• enabling progressive usability improvements for users over the current PDF input forms such as:
    • upon release, the new forms will help applicants’ form filling by using available PMS data to pre-populate form fields where relevant
    • The use of master data will for instance also mean that drop down lists in the form will have fewer duplicate or similar entries, reducing their length and making them easier and quicker to use.
  • User-friendliness will improve over time as all the standardised Product and Substance Management Service databases become available, for example:
    • substances drop down lists will take much shorter time to load and will have less duplicate or confusing entries

The licensing routes supported web-based forms will be the following:

  • centrally authorised product (CAP) applications and
  • applications routes leading to nationally authorised products (NAP)

The project will replace forms used for the following key EU procedures:

  • centralised procedure (CP)
  • mutual recognition procedure (MRP)
  • decentralised procedure (DCP)
  • national procedures (NP)

Additional procedures will also be considered in the project.

For the above procedure types, the applications impacted will be the following:

  • Initial Marketing Authorisation Applications
  • Variations
  • Renewals

Other applications types are also under consideration.

No, the DADI project will not change:

  • the process to apply for or submit the Marketing authorisation applications.
  • the format of the current PDF output
  • the content of the of output form included in the application.

The delivery timeline is as follows:

Month/yearRelease of initial Fast Healthcare Interoperability Resources (FHIR) message specification for the formForm release date
September 2021human medicinal product variation applications form
February 2022human medicinal products initial marketing authorisation applications
Late April 2022human medicinal product variation applications form.
September 2022human medicinal product initial marketing authorisation applications form
April 2023human medicinal products renewal application form.
  • The current PDF-file based input form will be replaced by a web-based input form for CAPs and NAPs applications.
  • All new web-based application form will be pre-populated with available PMS data. Industry will have full visibility of data available on the regulator’s side.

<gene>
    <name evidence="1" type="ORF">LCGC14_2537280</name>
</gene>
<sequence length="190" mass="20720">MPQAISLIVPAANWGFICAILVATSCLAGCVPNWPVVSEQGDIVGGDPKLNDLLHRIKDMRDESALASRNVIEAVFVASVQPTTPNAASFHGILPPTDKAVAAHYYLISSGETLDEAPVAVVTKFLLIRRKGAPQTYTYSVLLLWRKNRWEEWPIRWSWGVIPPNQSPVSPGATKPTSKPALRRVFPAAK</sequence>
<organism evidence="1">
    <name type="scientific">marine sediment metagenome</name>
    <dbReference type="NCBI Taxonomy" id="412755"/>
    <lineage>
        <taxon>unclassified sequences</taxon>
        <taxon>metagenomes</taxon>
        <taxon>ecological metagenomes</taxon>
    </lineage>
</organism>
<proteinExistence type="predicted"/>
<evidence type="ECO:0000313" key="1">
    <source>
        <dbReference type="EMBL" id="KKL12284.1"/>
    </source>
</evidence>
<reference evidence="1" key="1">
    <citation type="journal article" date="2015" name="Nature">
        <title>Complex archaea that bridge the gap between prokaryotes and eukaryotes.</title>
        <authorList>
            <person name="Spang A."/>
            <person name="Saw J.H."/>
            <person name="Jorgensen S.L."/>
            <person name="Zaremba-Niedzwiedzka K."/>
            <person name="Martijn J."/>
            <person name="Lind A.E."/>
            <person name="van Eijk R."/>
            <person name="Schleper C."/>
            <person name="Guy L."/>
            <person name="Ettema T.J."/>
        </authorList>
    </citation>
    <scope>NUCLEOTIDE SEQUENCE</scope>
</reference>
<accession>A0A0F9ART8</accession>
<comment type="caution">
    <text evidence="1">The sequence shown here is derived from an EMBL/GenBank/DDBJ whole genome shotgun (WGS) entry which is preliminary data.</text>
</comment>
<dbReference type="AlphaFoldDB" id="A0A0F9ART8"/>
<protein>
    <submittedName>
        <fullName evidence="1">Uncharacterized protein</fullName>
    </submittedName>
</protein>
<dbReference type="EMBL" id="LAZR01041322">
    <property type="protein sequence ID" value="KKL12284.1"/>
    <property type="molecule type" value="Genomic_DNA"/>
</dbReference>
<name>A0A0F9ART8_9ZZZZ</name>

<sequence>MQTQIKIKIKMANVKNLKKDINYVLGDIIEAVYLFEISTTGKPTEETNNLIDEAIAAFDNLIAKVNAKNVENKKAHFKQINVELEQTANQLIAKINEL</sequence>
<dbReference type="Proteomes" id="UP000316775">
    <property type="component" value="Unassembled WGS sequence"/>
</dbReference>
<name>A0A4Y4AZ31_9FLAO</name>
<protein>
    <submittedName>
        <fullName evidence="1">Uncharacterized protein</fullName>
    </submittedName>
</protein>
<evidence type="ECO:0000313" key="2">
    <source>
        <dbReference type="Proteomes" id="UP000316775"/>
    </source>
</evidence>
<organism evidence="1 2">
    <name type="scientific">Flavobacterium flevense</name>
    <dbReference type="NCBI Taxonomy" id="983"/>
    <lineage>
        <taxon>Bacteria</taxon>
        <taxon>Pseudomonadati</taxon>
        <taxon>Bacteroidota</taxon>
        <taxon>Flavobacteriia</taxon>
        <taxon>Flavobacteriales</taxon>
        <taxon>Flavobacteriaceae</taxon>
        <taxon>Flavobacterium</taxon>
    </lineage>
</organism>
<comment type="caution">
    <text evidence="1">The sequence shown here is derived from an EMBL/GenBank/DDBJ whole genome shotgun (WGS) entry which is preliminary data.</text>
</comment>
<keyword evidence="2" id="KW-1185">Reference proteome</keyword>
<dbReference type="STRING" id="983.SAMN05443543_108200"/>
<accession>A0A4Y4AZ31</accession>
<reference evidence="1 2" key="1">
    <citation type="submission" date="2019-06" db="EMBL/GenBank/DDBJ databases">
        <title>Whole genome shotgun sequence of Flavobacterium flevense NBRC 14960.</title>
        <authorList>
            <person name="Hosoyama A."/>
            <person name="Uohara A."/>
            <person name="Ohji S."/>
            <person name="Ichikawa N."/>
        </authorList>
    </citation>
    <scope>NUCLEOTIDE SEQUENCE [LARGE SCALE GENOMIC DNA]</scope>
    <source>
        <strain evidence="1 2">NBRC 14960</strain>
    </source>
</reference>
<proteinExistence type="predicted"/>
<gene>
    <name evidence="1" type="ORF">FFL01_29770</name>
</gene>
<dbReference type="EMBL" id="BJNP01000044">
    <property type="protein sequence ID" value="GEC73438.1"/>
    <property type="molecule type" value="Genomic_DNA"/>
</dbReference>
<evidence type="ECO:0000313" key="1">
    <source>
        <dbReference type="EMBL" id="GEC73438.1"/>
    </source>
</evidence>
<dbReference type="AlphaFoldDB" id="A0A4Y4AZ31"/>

• The forms will support the collection and use of standardised PMS product master data. The forms are a key component for the target operating model designed for regulators and industry to reap the benefits of PMS in the future.
  • DADI is currently developing the variations form. Once this moves to testing and later, release and implementation a more detailed breakdown of possible impacts for industry will be made available.
  • The aim is to eventually integrate eAF and Data submission on authorised medicines (Article 57) submissions into a single process – the Product Management Service Target Operating Model. This will facilitate greater efficiency, and better data quality overall. This will not be part of the initial releases of the forms.

The web-based application forms will be common for both Nationally Authorised Products (NAPs) as well as Centrally authorised Products (CAPs) which are processed by National Competent Authorities (NCAs) and EMA respectively.

Competent authorities currently using the PDF forms’ XML functionalities will need to adjust their systems to accommodate the new FHIR compliant XML

Competent authorities which are not currently using the PDF forms’ XML functionalities will notice little change – the PDF output of the web-based form may look a little different.

Further detailed information is available on the EU commission website here. Of the information provided, this document entitled DADI eAF Project Q&A Digital Application Dataset Integration (DADI) Project Question and Answers is quite helpful in helping to understand more about the project. This document will be updated on an ongoing basis.